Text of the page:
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For Hedge Funds, All Of The Greek Gods Are Taken

It's fun naming hedge funds. Think of an animal or river or Greek god and just run with it.

But for Alan Ware, finding the right name has become increasingly difficult. He eventually decided on Pike Place Capital Management, named after a prominent farmers' market in Seattle, the city where Ware was born, according to a Wall Street Journal report.

"It was harder than naming my children," said, Ware, a father of two.

That was three years ago, before thousands more people set out on the hedge fund gold rush.

Double in Five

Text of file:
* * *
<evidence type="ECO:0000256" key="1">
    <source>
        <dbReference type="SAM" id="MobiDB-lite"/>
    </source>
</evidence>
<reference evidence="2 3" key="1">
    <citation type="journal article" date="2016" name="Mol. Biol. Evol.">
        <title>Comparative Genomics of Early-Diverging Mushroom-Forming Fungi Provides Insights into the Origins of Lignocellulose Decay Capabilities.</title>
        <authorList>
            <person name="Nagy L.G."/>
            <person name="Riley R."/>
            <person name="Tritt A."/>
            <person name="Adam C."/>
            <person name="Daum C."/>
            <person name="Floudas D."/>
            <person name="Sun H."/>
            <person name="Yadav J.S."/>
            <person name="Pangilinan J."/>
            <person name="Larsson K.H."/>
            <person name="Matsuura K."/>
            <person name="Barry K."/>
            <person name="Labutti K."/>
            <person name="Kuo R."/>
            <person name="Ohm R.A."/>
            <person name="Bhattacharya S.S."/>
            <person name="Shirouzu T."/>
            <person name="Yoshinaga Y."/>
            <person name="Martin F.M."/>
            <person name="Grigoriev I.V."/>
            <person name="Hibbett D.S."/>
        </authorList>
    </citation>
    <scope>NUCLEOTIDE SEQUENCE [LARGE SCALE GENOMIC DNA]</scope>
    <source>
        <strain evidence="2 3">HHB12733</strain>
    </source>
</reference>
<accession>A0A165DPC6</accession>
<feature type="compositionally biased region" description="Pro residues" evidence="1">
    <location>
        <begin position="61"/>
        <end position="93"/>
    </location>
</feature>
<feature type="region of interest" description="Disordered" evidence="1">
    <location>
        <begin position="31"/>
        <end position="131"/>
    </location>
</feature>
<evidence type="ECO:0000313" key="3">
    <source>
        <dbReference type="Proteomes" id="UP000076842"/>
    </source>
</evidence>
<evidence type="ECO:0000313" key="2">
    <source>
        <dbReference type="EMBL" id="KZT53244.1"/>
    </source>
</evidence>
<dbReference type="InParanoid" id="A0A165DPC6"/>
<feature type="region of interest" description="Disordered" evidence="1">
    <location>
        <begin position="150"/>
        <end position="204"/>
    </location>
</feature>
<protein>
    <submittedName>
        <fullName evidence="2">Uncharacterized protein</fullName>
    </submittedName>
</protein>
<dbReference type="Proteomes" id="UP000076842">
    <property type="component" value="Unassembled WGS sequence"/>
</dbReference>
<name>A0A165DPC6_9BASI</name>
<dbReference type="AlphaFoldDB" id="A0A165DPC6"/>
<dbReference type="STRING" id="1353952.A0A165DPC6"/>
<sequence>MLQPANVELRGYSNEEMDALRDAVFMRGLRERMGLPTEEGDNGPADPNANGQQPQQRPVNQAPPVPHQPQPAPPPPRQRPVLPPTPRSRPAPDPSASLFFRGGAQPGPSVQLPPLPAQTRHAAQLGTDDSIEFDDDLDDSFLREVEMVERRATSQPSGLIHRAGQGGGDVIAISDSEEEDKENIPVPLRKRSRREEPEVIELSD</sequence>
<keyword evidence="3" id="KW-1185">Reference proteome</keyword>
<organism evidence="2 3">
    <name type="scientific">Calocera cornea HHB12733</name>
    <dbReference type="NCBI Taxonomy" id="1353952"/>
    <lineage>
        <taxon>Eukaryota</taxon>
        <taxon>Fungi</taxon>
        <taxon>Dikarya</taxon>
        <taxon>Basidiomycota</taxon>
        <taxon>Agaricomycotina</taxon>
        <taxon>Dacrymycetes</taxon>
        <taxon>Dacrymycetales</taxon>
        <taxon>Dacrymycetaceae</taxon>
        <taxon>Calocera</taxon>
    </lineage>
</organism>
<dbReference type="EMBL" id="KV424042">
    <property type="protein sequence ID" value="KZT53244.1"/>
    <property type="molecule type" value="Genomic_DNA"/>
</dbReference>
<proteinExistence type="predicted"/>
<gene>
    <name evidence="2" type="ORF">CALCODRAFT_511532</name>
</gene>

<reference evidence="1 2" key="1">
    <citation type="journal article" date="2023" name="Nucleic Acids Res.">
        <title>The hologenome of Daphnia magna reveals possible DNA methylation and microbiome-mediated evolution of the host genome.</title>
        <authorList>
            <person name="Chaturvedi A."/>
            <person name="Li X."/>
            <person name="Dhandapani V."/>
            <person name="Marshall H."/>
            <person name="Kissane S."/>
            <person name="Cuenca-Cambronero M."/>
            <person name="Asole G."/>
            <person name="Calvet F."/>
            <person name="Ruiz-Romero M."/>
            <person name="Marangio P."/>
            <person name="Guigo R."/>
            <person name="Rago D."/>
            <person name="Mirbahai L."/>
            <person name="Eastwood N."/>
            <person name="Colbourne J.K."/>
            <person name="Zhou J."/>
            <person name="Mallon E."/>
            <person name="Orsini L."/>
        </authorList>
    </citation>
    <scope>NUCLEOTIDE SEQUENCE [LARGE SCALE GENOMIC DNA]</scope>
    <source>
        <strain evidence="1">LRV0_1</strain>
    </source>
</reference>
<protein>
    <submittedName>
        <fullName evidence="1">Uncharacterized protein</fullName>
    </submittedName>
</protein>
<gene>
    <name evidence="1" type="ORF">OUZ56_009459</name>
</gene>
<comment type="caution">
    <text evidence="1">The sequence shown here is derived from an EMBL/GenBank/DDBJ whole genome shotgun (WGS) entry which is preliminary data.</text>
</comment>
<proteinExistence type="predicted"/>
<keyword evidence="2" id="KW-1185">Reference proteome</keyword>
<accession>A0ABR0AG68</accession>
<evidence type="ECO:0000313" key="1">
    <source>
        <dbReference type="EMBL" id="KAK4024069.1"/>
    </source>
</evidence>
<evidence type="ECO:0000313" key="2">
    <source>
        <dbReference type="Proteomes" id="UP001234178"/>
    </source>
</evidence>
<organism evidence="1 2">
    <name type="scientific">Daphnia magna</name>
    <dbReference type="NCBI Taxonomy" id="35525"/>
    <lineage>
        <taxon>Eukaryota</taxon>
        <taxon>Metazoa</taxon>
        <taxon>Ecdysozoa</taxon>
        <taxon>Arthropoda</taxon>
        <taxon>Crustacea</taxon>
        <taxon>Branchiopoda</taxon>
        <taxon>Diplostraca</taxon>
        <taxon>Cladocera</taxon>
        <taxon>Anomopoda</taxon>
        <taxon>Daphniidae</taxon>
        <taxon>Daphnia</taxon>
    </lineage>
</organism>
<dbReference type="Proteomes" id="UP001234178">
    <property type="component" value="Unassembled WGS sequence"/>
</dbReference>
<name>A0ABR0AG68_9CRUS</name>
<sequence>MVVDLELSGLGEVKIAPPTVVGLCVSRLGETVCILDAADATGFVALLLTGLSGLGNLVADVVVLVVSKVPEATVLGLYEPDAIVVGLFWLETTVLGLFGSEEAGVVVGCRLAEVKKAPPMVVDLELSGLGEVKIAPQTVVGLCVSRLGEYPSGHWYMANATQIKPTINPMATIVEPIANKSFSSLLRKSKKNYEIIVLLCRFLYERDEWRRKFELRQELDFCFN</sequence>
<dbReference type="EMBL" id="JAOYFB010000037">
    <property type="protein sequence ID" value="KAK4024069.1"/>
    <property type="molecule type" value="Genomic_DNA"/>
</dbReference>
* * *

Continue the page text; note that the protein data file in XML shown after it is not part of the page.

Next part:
Now, with more than 8,000 hedge funds worldwide - twice as many as five years ago, managers are in a virtual traffic jam trying to find the right name.

"It's nearly impossible to find a name that isn't taken," commented Peter McTeague, who recently left his job as chief strategist at Greenwich Capital Partners, an investment-management firm, to start a yet-to-be-named hedge fund.

Power to the Mighty

The logjam is particularly great among names that convey something soaring, mighty, fast or majestic. Much of the most impressive flora and fauna has been snapped up for hedge-fund names, including Blue Spruce, Aspen and Lone Pine (which, by the by, has also registered Lone Spruce and Lone Oak). Unicorn, Pegasus, Orca and even Ursus (Latin for bear), have also been snatched up.

"I call this the yuck' work of trying to start a hedge fund," said McTeague. "Every time you think you have the right name, you find out is it taken."

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